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Andrew Trimble Memorial Lecture, 2nd February 2004
With Neil Bone from Astronomy Now


Nearly 70 people attended the annual Andrew Trimble Memorial Lecture which this year was delivered by Mr Neil Bone, Meteor Section Director of the British Astronomical Association and Contributing Consultant to "Astronomy Now" magazine. The topic of his lecture was "The Leonid Meteors". Also in attendance was Alderman Paul Girvan MLA, Mayor of Newtownabbey, as well as close members of Mr Trimble's family.

Every November, the Earth passes through the trail of debris created by Comet Temple-Tuttle, producing the Leonid meteor shower. He also gave run down on the history of the Leonid shower going back hundreds of years.

During his talk Neil Bone gave details of how the Leonids emanate from the trail of CometTemple-Tuttle which swings past the Sun every 33.2 years, and during each close approach it emits a dense stream of dust and small particles. Over time, these dust trails extend along the whole length of the comet's orbit, but the trails remain very narrow and concentrated in space taking hundreds of years to spread out. Every year, between 15th and 20th November, the Earth meets a broad stream of ancient debris, leading to an annual meteor shower visible in the early morning hours towards the Northeast after midnight between these dates. The cometary dust particles move in very similar orbits and the resulting meteor shower appears to radiate from a point in the constellation of Leo, hence the term Leonids. Comet Temple-Tuttle revolves around the Sun in the opposite direction to the Earth, so when the Earth encounters the trails of particles, they enter the atmosphere at very high speeds, about 160,000 miles per hour. Most of the dust grains are very small, and vaporise in the first few seconds at heights of more than 60 miles. Predictions of meteor storm activity was for many years a rather uncertain science, but techniques developed by Dr David Asher of Armagh Observatory and Rob McNaught of the Anglo-Australian Observatory over recent years have enabled storms to be forecast accurately to within minutes. Neil also showed how easy it is to observe meteors by using only a deckchair, clippyboard and pencils, not forgetting the flask of hot tea!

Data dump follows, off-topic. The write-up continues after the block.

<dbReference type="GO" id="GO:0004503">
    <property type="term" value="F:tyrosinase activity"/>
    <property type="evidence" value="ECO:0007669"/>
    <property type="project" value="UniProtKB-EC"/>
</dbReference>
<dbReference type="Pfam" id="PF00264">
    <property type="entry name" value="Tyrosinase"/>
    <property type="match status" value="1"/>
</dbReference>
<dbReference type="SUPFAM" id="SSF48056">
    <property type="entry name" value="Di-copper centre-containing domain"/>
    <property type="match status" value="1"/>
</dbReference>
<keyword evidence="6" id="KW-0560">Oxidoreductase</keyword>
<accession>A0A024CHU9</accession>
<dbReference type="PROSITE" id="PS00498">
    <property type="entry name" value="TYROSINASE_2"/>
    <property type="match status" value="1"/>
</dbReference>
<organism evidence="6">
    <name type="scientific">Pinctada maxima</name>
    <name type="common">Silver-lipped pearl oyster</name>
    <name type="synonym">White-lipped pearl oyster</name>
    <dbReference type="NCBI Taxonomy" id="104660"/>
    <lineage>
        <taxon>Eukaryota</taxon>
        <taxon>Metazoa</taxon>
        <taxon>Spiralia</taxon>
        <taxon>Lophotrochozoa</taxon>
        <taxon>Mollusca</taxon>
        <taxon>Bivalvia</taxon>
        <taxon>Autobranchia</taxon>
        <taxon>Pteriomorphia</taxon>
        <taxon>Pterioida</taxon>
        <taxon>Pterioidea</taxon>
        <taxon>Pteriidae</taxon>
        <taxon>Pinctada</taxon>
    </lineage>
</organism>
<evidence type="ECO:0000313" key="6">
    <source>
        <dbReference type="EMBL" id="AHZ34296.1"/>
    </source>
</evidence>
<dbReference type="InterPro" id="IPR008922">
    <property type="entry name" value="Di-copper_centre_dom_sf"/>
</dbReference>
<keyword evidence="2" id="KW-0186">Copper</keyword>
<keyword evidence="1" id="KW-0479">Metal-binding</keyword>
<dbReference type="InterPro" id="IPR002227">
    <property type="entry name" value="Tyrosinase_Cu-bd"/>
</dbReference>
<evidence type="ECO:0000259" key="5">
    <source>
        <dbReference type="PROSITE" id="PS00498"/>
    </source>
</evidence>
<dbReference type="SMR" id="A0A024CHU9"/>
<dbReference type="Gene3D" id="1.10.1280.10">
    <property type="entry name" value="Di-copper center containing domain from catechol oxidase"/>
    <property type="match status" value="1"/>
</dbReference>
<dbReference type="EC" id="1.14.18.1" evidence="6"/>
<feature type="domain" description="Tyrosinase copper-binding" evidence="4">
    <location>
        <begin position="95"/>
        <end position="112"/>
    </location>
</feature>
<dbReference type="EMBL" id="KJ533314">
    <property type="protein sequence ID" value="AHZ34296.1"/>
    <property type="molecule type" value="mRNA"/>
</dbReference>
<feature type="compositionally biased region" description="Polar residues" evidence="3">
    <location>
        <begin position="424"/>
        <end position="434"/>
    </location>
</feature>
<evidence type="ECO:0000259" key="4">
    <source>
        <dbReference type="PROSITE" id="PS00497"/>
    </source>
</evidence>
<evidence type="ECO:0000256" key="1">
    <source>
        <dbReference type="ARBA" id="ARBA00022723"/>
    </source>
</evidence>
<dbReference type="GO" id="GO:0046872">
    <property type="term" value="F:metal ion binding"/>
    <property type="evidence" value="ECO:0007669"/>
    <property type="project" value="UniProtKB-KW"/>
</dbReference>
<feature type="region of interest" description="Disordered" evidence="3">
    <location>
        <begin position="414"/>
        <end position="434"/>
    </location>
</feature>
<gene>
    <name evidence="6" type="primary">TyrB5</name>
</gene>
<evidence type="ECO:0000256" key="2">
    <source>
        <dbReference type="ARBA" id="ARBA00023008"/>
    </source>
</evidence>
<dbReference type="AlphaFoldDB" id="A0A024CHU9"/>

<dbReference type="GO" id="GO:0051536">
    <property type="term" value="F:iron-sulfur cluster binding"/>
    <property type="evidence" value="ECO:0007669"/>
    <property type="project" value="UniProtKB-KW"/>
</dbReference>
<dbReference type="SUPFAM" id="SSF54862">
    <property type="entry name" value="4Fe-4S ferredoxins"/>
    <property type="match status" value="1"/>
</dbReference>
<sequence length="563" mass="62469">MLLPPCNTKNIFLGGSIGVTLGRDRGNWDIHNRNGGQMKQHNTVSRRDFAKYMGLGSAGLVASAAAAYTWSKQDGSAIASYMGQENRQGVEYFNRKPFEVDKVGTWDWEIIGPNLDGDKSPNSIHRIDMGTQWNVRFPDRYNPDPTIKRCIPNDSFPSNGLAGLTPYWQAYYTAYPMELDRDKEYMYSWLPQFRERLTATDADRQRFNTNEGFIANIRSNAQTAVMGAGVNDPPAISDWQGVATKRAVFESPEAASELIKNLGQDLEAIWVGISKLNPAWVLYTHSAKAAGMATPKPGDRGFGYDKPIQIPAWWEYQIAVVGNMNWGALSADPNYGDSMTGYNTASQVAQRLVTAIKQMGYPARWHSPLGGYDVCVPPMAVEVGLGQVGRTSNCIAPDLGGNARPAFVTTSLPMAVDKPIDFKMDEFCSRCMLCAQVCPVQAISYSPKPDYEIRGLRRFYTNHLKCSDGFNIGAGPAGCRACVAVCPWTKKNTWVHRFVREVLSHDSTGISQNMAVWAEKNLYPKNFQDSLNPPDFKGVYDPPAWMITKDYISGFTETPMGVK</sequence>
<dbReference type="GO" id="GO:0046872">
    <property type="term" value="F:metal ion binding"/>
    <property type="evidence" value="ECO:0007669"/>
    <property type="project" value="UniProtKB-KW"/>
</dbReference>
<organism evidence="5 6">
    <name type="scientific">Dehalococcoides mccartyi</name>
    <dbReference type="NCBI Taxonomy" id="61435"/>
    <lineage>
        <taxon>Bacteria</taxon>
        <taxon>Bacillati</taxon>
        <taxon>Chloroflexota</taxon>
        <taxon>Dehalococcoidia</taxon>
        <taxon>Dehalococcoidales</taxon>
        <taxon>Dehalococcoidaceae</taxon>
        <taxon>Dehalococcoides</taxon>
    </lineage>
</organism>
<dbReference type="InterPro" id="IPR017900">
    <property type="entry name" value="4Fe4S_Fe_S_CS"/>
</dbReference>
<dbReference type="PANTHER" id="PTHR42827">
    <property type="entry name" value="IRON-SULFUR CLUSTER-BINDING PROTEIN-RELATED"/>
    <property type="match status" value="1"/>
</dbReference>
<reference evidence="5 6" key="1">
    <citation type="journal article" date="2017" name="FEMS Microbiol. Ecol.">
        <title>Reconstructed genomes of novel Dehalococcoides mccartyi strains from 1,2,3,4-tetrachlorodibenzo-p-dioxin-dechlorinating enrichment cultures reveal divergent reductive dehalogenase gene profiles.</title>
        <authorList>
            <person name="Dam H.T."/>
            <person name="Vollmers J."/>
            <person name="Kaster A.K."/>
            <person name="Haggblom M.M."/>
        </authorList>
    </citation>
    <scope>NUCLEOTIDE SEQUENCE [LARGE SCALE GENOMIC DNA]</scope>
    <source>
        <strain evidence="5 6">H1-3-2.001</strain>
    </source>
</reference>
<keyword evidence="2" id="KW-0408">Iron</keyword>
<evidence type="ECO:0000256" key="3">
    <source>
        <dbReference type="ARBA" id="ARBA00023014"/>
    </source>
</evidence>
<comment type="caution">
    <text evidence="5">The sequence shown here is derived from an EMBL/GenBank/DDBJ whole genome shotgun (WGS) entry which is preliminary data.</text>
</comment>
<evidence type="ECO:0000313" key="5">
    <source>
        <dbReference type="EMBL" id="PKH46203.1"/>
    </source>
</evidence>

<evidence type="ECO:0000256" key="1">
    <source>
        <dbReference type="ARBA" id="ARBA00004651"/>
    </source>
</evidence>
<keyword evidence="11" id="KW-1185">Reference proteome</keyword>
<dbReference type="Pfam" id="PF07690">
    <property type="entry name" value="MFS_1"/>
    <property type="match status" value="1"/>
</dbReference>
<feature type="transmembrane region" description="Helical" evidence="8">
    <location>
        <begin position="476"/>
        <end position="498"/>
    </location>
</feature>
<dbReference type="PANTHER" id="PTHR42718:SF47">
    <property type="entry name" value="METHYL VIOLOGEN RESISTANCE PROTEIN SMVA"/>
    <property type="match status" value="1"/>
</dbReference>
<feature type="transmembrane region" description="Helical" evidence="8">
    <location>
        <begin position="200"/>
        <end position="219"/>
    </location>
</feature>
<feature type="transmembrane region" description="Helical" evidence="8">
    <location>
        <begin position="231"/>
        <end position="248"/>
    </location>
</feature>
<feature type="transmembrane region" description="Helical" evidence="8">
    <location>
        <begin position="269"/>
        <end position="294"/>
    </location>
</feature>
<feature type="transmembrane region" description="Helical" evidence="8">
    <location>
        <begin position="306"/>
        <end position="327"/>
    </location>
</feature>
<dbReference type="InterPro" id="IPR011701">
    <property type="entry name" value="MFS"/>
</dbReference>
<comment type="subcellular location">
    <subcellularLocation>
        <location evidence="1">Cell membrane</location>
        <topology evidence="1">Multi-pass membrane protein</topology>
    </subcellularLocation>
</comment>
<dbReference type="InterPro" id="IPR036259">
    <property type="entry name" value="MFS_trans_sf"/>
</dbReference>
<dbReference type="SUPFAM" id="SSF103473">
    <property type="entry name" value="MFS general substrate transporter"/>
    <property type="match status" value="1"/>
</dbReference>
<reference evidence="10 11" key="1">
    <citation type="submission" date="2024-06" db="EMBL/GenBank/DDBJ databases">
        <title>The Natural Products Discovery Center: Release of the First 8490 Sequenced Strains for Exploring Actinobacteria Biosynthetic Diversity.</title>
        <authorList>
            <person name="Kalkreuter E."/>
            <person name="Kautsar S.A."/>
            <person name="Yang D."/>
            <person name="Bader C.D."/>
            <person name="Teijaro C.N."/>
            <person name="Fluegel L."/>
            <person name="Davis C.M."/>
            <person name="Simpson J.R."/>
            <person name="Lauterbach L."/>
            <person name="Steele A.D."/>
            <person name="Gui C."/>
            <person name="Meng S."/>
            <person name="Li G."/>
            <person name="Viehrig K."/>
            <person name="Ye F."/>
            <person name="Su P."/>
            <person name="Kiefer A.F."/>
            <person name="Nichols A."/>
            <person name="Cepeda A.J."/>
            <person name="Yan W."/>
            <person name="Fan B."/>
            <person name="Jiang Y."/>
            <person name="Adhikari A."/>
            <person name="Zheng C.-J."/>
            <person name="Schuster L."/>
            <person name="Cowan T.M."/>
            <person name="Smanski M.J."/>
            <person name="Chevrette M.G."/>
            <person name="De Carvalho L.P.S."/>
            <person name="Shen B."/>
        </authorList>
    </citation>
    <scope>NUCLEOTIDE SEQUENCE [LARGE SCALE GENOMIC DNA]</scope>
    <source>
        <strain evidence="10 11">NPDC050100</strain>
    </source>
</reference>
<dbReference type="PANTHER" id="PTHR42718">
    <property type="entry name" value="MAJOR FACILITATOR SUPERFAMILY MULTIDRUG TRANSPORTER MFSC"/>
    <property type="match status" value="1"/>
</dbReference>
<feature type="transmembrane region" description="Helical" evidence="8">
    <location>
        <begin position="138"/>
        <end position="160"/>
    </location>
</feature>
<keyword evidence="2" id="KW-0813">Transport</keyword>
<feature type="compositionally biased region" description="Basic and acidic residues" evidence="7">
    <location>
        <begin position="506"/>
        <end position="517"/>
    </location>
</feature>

At the close of the meeting a vote of thanks was given to the speaker by Society spokesperson Mr Walter Martin, and a presentation of a specially commissioned engraved Tyrone Crystal paperweight was made by the Mayor of Newtownabbey following his closing address.

Also at the meeting was the Society's youngest member, 10 year old Christopher Gault from Larne Co.Antrim, who has followed the example of the Stronge brothers and tried some astrophotography by hand holding a didital camera to the eyepeice of his NexStar 114mm reflector, nothing like starting out young!

For more information please contact the Club Chairman, John McConnell via:

 

Neil Bone Short Bio

Neil Bone is based in Chichester, West Sussex. He was born in Campbeltown, just across the Irish Sea from Antrim. A keen amateur astronomer from the age of about seven, he has been observing the sky for over 30 years. Among his interests are meteors, aurorae and variable stars. He has been Director of the BAA Meteor Section since 1991, overseeing the observing programme through the excitement of the recent Leonid storm years. Neil has written for Astronomy Now since its second issue in 1987, and is now a Contributing Consultant to the magazine.

He has also written several books including Meteors (1993), The Aurora (1996) and Mars Observer's Guide (2003) and contributed to several others, among them Philips Astronomy Encyclopedia, Norton's Star Atlas (19th Edition) and the Oxford Dictionary of Astronomy. Neil is a frequent lecturer to local societies around Britain, but this was his first visit to East Antrim AS.

 

 

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